Office of Comptroller of Currency Report Highlights Strategic, Credit, Operational, and Compliance Risks
The persistence of low interest rates, the new technologies that offer opportunities to bankers—and, perhaps, also to cybercriminals—a weakened oil and gas industry, and an array of new laws and their inevitable new regulations, all contribute to the risks that federally chartered banks and savings associations constantly must manage, according to the Semiannual Risk Perspective for Spring 2016, published this month by the Office of the Comptroller of the Currency.
Although net income for the federal banking system rose by eight percent over the previous year, driven by strong loan growth and lower noninterest expense, according to the report, risk management remains a critical function to maintenance of a safe and sound banking system.
Based on data through year-end 2015, the report was prepared by the OCC’s National Risk Committee, which monitors the condition of institutions supervised by the OCC to identify emerging threats. The NRC meets quarterly, the report says, and "issues guidance to examiners that provides perspective on industry trends and highlights issues requiring attention." The OCC issues such reports twice each year.
Key risk issues identified in the current report are not markedly different from those that were discussed in the fall 2015 risk assessment: the top concerns are strategic, credit, operational, and compliance risk, while interest-rate risk is said to warrant continued monitoring.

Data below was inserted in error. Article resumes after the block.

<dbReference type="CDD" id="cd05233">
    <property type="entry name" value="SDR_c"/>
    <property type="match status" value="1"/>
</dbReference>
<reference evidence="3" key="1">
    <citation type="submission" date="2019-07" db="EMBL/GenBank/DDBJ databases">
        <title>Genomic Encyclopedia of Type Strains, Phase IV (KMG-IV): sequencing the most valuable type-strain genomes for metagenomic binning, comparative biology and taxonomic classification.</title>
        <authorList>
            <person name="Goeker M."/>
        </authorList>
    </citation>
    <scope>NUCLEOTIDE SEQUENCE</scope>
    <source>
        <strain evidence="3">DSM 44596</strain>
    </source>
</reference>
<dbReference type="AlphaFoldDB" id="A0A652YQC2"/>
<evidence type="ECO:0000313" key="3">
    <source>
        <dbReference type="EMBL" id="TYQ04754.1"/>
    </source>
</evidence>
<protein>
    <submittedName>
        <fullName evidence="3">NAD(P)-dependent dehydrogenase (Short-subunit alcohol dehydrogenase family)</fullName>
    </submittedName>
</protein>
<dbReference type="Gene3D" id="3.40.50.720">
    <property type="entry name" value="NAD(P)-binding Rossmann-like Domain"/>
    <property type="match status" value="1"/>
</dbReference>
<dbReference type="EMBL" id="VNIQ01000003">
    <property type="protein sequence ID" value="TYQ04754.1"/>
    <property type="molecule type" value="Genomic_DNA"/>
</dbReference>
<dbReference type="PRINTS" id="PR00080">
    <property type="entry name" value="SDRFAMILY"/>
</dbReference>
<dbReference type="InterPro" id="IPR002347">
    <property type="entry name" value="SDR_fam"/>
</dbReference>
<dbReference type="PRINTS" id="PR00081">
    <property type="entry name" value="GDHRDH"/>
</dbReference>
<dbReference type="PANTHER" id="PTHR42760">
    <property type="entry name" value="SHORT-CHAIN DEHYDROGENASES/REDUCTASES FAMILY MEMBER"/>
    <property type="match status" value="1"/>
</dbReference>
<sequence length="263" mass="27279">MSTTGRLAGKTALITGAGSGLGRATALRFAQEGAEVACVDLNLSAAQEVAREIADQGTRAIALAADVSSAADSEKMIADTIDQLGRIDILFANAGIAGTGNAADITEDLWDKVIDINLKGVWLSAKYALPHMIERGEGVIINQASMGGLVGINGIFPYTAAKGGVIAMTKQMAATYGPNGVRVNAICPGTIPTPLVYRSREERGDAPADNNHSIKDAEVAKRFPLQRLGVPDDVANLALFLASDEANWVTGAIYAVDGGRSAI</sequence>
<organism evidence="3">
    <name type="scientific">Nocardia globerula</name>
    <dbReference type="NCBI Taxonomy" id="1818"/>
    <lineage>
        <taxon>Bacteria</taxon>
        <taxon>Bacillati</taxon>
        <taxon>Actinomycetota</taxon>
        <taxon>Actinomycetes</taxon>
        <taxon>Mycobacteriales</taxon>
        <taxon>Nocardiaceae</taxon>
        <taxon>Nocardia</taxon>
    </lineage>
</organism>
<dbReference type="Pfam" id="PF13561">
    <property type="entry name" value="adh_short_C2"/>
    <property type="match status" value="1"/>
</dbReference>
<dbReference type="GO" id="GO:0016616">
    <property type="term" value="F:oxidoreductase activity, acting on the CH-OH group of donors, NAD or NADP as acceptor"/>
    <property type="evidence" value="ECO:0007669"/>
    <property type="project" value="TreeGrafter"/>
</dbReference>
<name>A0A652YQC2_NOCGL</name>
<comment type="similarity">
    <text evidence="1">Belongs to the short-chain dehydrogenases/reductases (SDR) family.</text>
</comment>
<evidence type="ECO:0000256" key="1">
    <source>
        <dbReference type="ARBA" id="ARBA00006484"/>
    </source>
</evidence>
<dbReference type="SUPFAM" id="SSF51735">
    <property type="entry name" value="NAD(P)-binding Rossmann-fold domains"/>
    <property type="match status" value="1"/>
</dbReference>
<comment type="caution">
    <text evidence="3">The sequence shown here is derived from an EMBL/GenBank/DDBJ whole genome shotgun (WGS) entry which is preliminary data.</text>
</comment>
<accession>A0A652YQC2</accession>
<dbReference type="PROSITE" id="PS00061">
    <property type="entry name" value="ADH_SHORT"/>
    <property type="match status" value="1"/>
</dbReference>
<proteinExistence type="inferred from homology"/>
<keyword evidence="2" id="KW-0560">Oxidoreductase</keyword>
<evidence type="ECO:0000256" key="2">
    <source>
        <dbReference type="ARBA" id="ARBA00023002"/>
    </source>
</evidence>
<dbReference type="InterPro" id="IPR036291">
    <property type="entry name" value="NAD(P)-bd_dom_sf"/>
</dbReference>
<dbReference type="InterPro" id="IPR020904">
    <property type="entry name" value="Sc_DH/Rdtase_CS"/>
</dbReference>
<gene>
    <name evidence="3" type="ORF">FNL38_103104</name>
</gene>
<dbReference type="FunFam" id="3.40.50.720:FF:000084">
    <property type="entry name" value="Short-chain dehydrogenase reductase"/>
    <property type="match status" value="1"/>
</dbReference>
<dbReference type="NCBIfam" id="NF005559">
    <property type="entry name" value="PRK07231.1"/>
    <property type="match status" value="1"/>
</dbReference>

The report says strategic risk has grown as institutions operating in an environment of continued low rates offer innovative products and services that are aimed at retaining existing customers and attracting new ones, while those institutions face increased competition, not only from other banks but also from nonbanks and from financial technology companies.
Many new products and services involve new technologies, or partnering with third parties, which can increase operational risk by creating new vulnerabilities to cybercrime, as well as possible new threats to institutions' BSA/AML risk management.
The report attributes increased credit risk to the stronger loan growth in 2015, coupled with an easing of underwriting standards. Indirect auto lending, leveraged lending, and continued growth in CRE lending are cited as areas where there is a need to implement prudent risk-management practices, "and to maintain capital levels commensurate with the level and nature of an institution’s concentration risk."
Banks are subject to new compliance risks as a result, among other things, of new regulations affecting residential mortgage lending and certain loans to members of the military. As of October 3, 2015, residential mortgage lenders became subject to the requirements of the new integrated mortgage disclosures mandated by the Truth-in-Lending Act. On October 3, 2016, other new requirements, under the amended Military Lending Act, which will apply to certain extensions of credit to members of the armed forces and their dependents, are slated to take effect, and lenders should have commenced reviewing and updating their policies, procedures, and systems, to be prepared to comply with those requirements.
Banks are urged to carefully monitor their interest-rate risk, as continued low rates may tempt some to "reach for yield by extending asset duration," the report says, and institutions also should be wary of "risk from a sharp upward move in funding costs as the sustained period of low interest rates transitions to a period of rising rates."